Utah Diné Bikéyah
Location: Salt Lake City, UT
Synopsis: Utah Diné Bikéyah (UDB) is a Native American-led nonprofit working toward “healing of people and the earth by supporting indigenous communities in protecting their culturally significant ancestral lands.”
UDB established itself in 2011 as a first-of-its-kind Native American organization focused on safeguarding cultural resources and protecting the ecological integrity of ancestral public lands in southeastern Utah. UDB has a ten-person, all-Native Board of Directors (Navajo and Ute), holds a Memorandum of Agreement with the Navajo Nation and Bureau of Land Management, and aims to establish itself as a leader among conservation organizations. UDB’s biggest achievement included designation for the 1,351,849 acre Bears Ears Region as a National Monument in 2016.
Whitefish Legacy Partners, Whitefish Trail Project
Location: Whitefish, MT
Synopsis: Whitefish Legacy Partners (WLP) is a non-profit organization whose community-minded vision ensures conservation, recreation and education on the lands around Whitefish for future generations.
The Whitefish Trail (WT), WLP’s anchor project, began as one aspect of a solution to the impending development and sale of 13,000 acres of Montana State Trust Lands surrounding Whitefish, Montana. In 2003, the Whitefish Neighborhood Plan was written and adopted by Flathead County, the City of Whitefish, and the Montana State Land Board and describes a long-term vision for local public land management. A recreation loop trail around Whitefish Lake was called for as a multi-partner solution to protect public access, maintain sustainable forest management, and provide wildlife habitat on the lands surrounding town.
WLP utilizes the WT to leverage increased recreation opportunities, to pursue local conservation efforts, and to provide a platform for outdoor learning. In addition, the community of Whitefish has utilized the WT to leverage local conservation efforts, effectively changing the tone of local conversations. Prior to the development of the WT system, the topic was often fraught with bi-partisan conflict, and since its creation, the trail system has demonstrated tangible benefits the community. In 2015, the City of Whitefish voted with 84% approval to increase the local resort tax by 1% to fund final purchase of a 3,020 acre conservation easement in Haskill Basin. The Haskill CE permanently secured the City of Whitefish’s water supply, and it allowed for a permanent trail easement along the western border of the parcel. This managed trail corridor leaves the vast majority of the 3,020 acres to remain open for threatened grizzly bear and lynx habitat.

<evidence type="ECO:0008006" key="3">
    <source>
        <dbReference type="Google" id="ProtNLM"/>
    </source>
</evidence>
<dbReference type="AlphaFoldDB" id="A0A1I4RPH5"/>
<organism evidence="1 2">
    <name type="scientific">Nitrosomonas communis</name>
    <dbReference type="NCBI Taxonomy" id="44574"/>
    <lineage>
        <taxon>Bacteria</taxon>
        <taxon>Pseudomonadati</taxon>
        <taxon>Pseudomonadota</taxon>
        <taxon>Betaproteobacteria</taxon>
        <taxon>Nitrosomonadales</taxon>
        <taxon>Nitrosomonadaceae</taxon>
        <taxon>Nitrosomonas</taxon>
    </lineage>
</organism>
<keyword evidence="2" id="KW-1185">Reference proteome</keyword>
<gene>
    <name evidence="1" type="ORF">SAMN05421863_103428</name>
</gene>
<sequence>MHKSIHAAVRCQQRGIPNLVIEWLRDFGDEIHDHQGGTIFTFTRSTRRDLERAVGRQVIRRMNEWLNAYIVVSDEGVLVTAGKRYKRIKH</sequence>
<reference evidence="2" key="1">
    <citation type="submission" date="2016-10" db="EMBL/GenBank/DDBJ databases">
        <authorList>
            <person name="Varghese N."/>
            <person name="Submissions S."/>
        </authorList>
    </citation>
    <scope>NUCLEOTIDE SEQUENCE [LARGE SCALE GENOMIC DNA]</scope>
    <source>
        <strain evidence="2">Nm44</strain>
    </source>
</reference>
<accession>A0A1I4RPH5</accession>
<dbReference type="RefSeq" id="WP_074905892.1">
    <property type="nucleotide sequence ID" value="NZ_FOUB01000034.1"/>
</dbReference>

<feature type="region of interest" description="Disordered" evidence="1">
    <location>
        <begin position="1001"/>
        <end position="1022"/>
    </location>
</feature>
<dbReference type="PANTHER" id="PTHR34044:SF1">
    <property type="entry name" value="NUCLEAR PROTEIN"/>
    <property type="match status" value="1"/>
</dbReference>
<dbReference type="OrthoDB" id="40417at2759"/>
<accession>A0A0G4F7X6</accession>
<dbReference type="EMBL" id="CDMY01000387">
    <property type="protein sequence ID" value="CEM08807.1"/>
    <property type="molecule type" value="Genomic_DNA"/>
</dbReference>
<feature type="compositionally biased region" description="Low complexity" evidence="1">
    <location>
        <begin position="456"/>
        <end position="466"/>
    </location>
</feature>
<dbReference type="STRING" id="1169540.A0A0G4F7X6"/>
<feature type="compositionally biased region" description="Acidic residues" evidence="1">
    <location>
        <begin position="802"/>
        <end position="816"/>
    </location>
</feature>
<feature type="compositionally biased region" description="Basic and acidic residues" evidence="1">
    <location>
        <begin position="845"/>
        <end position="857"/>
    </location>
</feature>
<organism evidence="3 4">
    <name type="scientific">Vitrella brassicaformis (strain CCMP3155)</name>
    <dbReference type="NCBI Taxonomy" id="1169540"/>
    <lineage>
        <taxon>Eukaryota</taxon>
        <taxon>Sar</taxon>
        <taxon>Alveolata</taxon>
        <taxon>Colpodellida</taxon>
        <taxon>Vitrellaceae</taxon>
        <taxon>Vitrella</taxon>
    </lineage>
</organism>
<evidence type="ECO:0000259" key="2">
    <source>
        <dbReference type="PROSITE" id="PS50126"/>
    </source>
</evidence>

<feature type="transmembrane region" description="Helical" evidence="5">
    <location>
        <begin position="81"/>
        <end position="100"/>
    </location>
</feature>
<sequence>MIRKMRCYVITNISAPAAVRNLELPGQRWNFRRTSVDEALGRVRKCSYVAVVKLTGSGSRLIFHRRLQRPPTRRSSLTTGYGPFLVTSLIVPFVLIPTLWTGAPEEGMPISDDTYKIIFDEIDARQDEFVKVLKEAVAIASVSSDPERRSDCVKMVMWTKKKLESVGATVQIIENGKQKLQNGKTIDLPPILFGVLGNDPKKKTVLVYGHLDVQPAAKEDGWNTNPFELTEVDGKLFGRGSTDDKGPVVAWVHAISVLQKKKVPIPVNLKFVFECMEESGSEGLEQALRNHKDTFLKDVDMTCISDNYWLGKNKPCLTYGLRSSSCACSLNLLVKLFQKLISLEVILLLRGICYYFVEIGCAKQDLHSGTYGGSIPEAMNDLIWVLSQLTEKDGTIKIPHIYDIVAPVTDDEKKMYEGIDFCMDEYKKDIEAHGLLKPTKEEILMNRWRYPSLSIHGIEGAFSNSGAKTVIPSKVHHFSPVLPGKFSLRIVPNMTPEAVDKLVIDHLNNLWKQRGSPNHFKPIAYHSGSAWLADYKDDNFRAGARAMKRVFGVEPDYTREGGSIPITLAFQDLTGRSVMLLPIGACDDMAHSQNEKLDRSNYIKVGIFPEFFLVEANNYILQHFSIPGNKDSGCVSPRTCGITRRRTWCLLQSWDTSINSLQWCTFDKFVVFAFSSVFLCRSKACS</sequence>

American Conservation Experience, WildSNAP
Location: Salt Lake City, UT
Synopsis: WildSNAP is the first iOS application designed to monitor Wilderness Study Areas (“WSAS”). The American Conservation Experience and the Bureau of Land Management-Utah partnered to develop the app, which achieves three main project goals: replacing pen and paper forms with electronic data collection (including geo-referenced photos, standardized answers and narrative descriptions of issues); sending monitoring reports directly to the appropriate BLM Office; and increasing the BLM’s monitoring capacity by training and engaging interested members of the public. It is the first application of its kind developed for BLM-administered lands. WildSNAP now offers monitoring opportunities for 9 WSAs managed by BLM-Utah, and projects to expand to 16 by the end of 2017.
Location: San Francisco, CA
Synopsis: Hipcamp partners with private landowners to create new places for people to camp, unlocking access to entirely new places for people to get outside and connect with nature. Over 60% of the US is privately owned. By using recreation to directly fund the conservation of these lands, Hipcamp has created a model to support private land stewardship at scale. Hipcamp has reached more than 3 million campers and features over 7,000 sites on private land.
Location: Lincoln, NE
Synopsis: Powderhook’s Digital Mentoring Program has helped thousands of hunting and fishing users get out onto their public lands more often. Powderhook acts as a localized message board, connecting users with a community of hunters and anglers who provide local expertise. Since its launch in September, Powderhook has engaged 120,000 total users and facilitated nearly 20,000 outdoors-related interactions.
To facilitate growth among users, Powderhook has additionally created the Powderhook Event Application Programming Interface (API), a first-of-its-kind, nationwide, outdoor event dataset. The site makes more than 9,000 hunting, shooting, fishing and conservation events accessible via the API. Event hosts include major NGOs such as Ducks Unlimited and National Wild Turkey Federation, state agencies, and businesses. New events are added daily via integrations with their partners, scrapers and APIs